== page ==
The great sous-vide circulator wars of 2013 have officially started. We test out the Anova, the newest competitor to breach the sub-$200 mark for water circulators aimed at the home cook market. How does it stack up to the competition?
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Sous-vide cooking may be experiencing a rise in popularity, but the problem for home cooks spans familiarity, price, convenience, and design quality. Now, Scott Heimendinger, the Director of Applied Research behind Modernist Cuisine, thinks he might have the solution: The Sansaire, a new all-in-one sous-vide solution that is designed to work in any container and retails at just $199. Is it worth the dough? We got our hands on the first working prototype to test it out. We cooked everything from steaks to eggs to slow-braised short ribs to put it through its paces.
There are countless good ways to cook a steak. So long as you start with good, high quality meat, season it properly, don't overcook it, and get a good sear on it, you can't really go wrong. But if your goal is the ultimate in tenderness and juiciness, a steak with a crisp, crackling, dark brown crust that cuts open to reveal flesh that's perfectly pink from edge to edge, then you're going to want to cook your steak sous-vide. Sound expensive? Think again. Watch the video or read the transcript to see how you can cook the best, most consistently foolproof steaks of your life, all in a $30 beer cooler.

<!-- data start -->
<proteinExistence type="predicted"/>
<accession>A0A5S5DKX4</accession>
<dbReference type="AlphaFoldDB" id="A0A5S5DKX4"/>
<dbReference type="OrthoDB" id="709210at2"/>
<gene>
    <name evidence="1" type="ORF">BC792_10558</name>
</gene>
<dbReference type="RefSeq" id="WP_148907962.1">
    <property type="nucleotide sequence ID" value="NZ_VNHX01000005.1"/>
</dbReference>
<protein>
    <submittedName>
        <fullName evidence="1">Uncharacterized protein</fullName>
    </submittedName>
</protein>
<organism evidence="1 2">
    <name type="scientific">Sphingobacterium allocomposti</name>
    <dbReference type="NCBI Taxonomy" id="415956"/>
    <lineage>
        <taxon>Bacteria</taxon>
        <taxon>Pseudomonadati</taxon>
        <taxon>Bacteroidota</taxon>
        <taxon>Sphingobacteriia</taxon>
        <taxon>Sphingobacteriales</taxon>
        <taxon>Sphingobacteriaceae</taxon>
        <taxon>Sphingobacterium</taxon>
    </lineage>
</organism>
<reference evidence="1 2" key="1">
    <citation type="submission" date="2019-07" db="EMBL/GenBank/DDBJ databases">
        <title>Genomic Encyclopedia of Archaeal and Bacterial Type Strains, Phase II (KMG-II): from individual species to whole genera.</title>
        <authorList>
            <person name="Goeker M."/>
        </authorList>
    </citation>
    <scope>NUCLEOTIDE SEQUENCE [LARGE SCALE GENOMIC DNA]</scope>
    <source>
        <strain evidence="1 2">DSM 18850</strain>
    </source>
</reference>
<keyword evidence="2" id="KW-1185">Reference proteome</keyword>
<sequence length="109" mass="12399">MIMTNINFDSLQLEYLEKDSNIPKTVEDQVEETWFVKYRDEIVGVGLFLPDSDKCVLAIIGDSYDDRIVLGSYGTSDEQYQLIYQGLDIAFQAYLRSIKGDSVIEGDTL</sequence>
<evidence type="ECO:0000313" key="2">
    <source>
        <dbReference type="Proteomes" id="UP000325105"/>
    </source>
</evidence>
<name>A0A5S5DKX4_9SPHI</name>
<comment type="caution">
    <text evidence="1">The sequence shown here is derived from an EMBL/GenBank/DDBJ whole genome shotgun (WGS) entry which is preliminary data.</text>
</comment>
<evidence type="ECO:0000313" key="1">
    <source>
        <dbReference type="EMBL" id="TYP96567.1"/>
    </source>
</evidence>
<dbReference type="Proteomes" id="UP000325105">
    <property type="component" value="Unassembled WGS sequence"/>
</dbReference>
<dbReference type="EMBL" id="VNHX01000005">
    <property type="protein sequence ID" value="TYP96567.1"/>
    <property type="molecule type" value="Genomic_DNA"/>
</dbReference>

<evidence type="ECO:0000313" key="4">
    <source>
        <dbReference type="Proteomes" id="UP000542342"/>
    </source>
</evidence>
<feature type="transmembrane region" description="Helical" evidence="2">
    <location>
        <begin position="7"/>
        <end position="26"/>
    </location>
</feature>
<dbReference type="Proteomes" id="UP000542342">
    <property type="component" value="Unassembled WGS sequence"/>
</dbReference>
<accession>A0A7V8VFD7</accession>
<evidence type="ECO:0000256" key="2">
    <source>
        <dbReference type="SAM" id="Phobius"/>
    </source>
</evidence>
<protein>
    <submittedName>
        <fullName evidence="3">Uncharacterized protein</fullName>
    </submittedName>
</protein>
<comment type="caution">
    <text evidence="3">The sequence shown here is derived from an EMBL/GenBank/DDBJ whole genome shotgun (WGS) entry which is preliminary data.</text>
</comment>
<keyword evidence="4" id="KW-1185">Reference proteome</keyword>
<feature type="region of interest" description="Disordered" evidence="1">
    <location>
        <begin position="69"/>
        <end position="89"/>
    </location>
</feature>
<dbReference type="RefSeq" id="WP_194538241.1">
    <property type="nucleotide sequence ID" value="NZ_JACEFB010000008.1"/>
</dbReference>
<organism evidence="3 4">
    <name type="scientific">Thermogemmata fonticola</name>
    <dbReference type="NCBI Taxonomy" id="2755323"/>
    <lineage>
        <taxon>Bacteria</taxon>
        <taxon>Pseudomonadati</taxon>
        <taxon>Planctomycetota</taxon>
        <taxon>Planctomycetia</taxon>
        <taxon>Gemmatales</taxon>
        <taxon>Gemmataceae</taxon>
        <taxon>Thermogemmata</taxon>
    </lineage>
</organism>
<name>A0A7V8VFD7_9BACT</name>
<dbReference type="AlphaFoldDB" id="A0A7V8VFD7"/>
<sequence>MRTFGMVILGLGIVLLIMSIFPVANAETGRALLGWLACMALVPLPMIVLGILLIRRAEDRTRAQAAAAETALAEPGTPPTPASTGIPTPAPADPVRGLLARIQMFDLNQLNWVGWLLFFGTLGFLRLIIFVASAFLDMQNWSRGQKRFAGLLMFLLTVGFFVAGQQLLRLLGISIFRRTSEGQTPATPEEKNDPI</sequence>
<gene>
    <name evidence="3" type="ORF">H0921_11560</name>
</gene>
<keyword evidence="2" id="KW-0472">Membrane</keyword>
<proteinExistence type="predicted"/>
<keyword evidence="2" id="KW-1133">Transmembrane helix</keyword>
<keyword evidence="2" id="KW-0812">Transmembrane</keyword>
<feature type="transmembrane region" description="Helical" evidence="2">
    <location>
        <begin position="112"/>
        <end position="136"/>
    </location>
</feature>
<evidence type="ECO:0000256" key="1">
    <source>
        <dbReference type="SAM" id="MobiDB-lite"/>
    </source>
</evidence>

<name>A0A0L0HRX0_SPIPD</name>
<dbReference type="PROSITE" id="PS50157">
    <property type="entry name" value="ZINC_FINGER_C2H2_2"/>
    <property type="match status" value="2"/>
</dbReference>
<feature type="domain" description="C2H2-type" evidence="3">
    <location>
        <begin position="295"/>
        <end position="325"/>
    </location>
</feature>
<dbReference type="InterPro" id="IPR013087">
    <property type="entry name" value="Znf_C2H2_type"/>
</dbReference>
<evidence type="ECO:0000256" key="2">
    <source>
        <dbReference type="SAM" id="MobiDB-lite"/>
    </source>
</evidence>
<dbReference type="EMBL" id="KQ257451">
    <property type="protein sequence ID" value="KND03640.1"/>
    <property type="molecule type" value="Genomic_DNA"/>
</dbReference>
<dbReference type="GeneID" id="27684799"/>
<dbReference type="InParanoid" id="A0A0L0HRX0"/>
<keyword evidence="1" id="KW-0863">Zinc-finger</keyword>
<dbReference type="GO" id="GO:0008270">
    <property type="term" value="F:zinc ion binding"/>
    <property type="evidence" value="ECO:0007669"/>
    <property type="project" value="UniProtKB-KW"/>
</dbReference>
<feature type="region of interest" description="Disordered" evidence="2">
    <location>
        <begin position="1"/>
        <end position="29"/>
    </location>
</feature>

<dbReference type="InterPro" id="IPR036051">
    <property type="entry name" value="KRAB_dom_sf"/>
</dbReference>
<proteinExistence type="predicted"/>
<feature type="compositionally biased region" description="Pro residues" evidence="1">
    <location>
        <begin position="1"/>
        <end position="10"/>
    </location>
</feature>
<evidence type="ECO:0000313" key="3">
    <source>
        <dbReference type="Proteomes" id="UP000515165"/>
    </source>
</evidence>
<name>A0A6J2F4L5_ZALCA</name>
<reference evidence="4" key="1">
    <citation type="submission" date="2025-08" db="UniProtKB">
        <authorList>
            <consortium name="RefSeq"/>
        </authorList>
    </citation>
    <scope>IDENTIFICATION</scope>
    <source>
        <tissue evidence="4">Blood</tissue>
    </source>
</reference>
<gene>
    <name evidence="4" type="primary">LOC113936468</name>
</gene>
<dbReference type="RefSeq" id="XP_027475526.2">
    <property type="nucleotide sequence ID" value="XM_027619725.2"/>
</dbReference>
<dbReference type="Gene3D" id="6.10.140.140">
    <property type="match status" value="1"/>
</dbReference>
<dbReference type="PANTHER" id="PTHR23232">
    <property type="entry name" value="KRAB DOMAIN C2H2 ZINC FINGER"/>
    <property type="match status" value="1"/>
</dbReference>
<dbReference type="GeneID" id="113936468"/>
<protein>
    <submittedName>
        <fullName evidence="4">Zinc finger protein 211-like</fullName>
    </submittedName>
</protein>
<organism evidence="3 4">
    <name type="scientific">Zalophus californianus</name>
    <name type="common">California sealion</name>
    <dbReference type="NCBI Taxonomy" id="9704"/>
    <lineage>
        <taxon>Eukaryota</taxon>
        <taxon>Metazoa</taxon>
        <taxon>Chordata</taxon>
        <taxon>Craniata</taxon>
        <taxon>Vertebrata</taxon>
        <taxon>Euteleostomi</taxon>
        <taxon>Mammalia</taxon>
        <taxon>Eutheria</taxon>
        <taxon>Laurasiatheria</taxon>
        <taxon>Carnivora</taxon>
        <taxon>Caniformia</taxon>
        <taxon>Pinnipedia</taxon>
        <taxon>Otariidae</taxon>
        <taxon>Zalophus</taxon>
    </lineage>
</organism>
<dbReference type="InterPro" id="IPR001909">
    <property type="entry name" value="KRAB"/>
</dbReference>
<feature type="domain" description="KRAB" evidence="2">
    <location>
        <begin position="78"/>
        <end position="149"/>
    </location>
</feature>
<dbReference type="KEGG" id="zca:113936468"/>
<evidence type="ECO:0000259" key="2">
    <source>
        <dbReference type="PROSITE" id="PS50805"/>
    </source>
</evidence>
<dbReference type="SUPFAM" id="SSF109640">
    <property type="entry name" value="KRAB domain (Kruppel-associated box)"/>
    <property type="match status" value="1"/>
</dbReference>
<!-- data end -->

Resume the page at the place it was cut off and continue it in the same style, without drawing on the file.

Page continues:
Sous-vide cookery is slowly but surely moving into home kitchens, but there's still a large convenience barrier that is stopping people. Enter the Nomiku. The idea is simple: a clip-on water heater with a built-in pump that heats and circulates water inside any pot, pan, or other vessel you'd like. With this nifty little guy, you can turn any pot in your kitchen into a sous-vide water bath. Heck, you could cook a steak in a flower pot or poach fish in a fish tank if you'd like.
By this point, there is absolutely no question that the method of cooking foods at precise low-temperatures in vacuum-sealed pouches (commonly referred to as "sous-vide") has revolutionized fine-dining kitchens around the world. But the question of when this technique will trickle down to home users—and it certainly is a question of when, and not if—remains to be answered. The Sous-Vide Supreme is certainly a big step in the right direction. But at $450, for most people, it still remains prohibitively costly. In an effort to help those who'd like to experiment with sous-vide cookery without having to put in the capital, a couple weeks ago I devised a novel solution to the problem: cook your food in a beer cooler. I put the hack method head-to-head against the Sous-Vide Supreme.
Is the new SousVide Supreme, the $449 home version of the $1,000 machines used by the world's best restaurants, worth all the hype? Our man J. Kenji Lopez-Alt cooked over 35 different foods in it to find out.